UNEP Launches Final Environmental Review of the Shanghai Expo 2010
Nairobi, 29 November 2011 - The United Nations Environment Programme (UNEP) released today its Final Environmental Review of the 2010 World Exposition which is a complete appraisal of the environmental and social impacts of the six-month long event with recommendations that could be replicated in future international mass events.
"There are substantial valuable recommendations provided by this Review for further consideration during the post-Expo policy planning and implementation in Shanghai, as well as in other developing countries and cities," said Wu Qizhou, Deputy Director of the
Shanghai Environmental Protection Bureau at the launching event in Nairobi, Kenya.
"Expo 2010 Shanghai was an eye-opening event, showcasing the best material achievements of human civilization. It will also leave behind a rich spiritual legacy and a constant source of inspiration," he added.
"As countries gather in Durban for the climate change negotiations, the experience and innovation of Shanghai offer a glimpse into some of the pathways that local authorities can take to begin the much needed transformation to a low-carbon world," said Nick Nuttall, UNEP's acting Director of Communications and Public Information and spokesperson.
The Shanghai Expo -the largest ever with 190 countries participating and over 70 million visitors - brought the urban environment into a World Expo through its theme: Better City, Better Life.
With one of the fastest growing economies in the world, Shanghai was able to accelerate its environmental initiatives during the decade of preparations for the Expo and has backed up those initiatives financially. By 2009 investments in environmental protection reached 42 billion Renminbi (US$6 billion), three times more than in 2000.
The Review, which was conducted by two independent consultants, looks at the quantitative and qualitative environmental impact of Expo 2010 and the long-term influence on the development of Shanghai and surrounding areas.
The report acknowledged extensive efforts by the city in nine key areas: air quality, transport, energy, solid waste, water, green coverage, protected areas, climate neutrality and the overall situation of the Expo site.
Among the major outcomes, the Review highlighted the following:
- The city's development of Green Transport, with the objective of making public transport the primary mode of travel. In the runup to the Expo, Shanghai built a 400-kilometers rapid transit network and introduced new energy vehicles such as electric buses and Hydrogen Fuel Cell Vehicles. Of the nearly 400,000 daily visitors to the Expo, some 92 percent used public transport.
- Millions of Shanghai citizens participated in awareness-building campaigns for a Green Expo, including bringing their own water flasks instead of buying water bottles which avoided the disposal of millions of plastic water bottles. In addition there were also 50,000 'Green volunteers' who were trained in Green concepts and can reinforce the legacy of the Expo in their communities.
- The strategies adopted by Shanghai resulted in a significant improvement of municipal planning and management systems, including the creation of pro-active environmental monitoring systems to ensure environmental quality trends.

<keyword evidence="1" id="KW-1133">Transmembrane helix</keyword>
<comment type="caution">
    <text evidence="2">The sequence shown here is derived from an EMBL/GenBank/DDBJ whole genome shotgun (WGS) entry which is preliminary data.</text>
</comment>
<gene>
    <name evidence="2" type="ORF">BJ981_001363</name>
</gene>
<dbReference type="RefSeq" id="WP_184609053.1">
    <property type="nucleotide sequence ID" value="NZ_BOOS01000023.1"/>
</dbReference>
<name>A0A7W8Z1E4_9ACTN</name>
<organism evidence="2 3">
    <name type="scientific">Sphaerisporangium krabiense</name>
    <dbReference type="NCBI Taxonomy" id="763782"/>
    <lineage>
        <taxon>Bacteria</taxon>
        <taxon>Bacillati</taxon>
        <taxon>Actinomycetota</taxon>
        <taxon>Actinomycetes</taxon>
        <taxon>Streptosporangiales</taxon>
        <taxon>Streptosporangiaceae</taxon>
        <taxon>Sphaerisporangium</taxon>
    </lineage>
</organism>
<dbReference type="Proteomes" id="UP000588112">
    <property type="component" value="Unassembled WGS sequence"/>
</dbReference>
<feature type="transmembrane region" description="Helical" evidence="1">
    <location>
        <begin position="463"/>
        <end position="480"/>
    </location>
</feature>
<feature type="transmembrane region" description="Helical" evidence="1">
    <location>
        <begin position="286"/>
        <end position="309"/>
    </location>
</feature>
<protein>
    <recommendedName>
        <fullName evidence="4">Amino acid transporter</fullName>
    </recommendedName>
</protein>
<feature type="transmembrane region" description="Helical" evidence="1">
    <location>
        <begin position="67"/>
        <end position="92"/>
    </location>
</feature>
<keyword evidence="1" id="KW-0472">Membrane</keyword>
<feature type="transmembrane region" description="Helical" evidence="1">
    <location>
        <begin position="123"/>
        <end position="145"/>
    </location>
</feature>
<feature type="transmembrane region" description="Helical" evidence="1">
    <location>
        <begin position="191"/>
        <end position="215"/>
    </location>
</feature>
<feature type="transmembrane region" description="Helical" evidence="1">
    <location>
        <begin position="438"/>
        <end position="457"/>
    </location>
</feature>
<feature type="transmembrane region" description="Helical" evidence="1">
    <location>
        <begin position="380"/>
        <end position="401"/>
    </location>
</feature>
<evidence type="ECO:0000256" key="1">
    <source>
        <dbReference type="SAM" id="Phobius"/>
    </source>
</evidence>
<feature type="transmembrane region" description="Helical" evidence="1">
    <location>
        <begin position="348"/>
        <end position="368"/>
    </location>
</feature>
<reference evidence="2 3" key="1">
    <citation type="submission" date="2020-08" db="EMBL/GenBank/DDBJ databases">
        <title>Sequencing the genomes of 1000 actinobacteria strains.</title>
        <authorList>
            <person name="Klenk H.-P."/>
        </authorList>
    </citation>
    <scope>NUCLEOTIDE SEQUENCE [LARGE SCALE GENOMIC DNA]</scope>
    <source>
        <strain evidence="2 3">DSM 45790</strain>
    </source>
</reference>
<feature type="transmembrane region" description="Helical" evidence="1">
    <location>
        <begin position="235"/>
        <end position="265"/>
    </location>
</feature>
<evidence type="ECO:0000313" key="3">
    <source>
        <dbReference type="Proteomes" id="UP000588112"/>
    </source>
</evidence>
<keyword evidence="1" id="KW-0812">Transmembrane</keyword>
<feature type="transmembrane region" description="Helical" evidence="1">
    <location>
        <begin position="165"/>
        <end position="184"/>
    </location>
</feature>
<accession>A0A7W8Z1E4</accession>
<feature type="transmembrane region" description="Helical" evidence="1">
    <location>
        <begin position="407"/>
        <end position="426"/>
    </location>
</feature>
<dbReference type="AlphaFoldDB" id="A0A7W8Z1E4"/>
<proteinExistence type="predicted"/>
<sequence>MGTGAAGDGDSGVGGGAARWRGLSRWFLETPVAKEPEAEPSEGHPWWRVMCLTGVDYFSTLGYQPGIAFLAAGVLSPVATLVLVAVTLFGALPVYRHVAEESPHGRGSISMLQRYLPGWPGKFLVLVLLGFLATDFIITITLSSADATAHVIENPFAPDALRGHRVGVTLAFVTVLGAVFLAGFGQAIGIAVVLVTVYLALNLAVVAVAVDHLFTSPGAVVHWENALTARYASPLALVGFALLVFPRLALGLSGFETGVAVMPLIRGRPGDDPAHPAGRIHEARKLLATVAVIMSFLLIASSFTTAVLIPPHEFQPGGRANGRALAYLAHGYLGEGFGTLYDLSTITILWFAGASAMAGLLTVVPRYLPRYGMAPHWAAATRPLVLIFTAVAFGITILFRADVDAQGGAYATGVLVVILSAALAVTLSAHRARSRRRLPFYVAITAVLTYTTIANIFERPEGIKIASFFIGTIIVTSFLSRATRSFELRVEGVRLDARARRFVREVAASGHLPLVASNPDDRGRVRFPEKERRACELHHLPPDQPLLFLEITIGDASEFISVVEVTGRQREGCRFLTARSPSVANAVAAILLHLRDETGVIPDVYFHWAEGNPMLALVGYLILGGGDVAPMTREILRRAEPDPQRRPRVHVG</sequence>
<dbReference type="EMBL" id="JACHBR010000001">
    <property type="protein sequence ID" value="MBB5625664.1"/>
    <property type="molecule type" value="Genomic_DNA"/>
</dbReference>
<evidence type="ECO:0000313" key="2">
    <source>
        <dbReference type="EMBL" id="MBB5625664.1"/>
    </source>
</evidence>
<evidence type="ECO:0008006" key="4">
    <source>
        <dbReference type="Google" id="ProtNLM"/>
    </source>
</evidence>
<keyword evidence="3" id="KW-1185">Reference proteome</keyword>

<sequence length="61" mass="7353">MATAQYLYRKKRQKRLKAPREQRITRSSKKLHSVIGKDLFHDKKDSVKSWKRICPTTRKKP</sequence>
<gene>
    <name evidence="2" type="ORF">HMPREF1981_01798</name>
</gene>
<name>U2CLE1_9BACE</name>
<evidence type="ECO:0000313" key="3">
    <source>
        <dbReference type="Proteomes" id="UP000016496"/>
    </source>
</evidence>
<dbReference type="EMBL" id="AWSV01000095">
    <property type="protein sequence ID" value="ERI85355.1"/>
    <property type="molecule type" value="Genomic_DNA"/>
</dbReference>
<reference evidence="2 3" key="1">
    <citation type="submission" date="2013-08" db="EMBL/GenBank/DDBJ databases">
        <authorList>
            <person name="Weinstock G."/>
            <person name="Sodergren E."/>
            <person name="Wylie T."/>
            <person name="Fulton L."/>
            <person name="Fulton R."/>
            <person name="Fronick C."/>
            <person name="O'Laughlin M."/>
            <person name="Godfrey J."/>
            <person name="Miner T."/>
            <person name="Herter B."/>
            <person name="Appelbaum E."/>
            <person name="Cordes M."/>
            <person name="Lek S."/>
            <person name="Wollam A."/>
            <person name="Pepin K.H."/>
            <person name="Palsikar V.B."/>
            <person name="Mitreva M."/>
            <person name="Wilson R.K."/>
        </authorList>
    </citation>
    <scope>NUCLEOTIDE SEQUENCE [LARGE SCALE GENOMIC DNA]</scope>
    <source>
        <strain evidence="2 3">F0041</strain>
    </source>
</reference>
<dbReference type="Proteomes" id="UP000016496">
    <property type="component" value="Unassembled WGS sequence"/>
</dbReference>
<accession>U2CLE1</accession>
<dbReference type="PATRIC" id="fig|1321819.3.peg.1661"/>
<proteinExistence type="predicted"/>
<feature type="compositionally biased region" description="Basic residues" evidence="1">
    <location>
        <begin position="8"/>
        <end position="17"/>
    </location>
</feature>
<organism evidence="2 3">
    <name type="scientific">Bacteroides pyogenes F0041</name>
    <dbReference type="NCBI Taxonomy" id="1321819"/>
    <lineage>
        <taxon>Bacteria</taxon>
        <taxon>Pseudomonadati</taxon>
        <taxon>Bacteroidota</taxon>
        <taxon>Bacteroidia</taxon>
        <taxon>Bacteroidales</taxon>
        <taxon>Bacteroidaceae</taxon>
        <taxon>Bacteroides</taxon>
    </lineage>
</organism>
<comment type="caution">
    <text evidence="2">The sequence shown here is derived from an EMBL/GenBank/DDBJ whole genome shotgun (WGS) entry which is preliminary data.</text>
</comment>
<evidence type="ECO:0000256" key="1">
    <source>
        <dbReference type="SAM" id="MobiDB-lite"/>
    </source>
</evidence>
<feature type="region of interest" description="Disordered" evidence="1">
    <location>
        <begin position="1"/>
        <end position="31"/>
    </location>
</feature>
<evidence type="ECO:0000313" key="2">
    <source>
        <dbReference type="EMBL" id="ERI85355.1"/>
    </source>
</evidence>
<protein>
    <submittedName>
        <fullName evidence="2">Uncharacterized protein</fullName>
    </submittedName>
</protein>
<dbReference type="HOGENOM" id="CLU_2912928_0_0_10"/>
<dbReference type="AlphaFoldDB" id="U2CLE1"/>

- On the Climate Change impact, there was a diverse range of mitigation projects, which are estimated to have mitigated 4,341 kilotons of CO2e before the close of the Expo.
- To ensure energy efficient lighting, LED lighting was used in nearly 100 percent of the Expo buildings and 80 percent of the nightscape lighting.
- As part of the Expo preparations, each pavilion was either sold and moved to a new location or had a dismantling plan so that materials could be recycled. For example, the special membrane on the outer walls of the German Pavilion was used to produce high-quality shopping bags and all salvageable equipment, including steel beams and pillars, were dismantled and recycled.
While the city worked hard for a Green Expo, the Review also notes that Shanghai is still challenged by its high dependency on coal for electricity and recommends the increased use of non-renewable sources of energy.
On air quality, the report also recommends that Shanghai should expedite the implementation for the monitoring and controling of PM 2.5 -the tiny particles of air pollution that impact human health.
While there was significant and sustained improvement in the city's air and water quality, the report recommended that, even in water-abundant cities like Shanghai, policies should be put in place to optimize conservation and usage.
UNEP has worked on the greening of other mass events such as the 2004 Olympic Games in Greece, the FIFA World Cup and the Beijing 2008 Olympic Games. In 2008 UNEP also helped the organizers of the Shanghai Expo in developing a greening guidelines which included details on ways in which the organizers and exhibitors could reduce their impact on the environment and on using the massive appeal of the Expo to promote environmental awareness.
For more information, please contact:
Nick Nuttall, UNEP Division of Communication and Public Information Acting Director and Spokesman, Mobile +41 795 965 737 or +254 733 632 755; Email: email@example.com
Theodore Oben,UNEP, Tel. +254-20-7623262, Email: Theodore.Oben@unep.org
Mia Turner, UNEP, Tel+254-20-7625211, Mobile: +254-710620492, Email: Mia.Turner@unep.org
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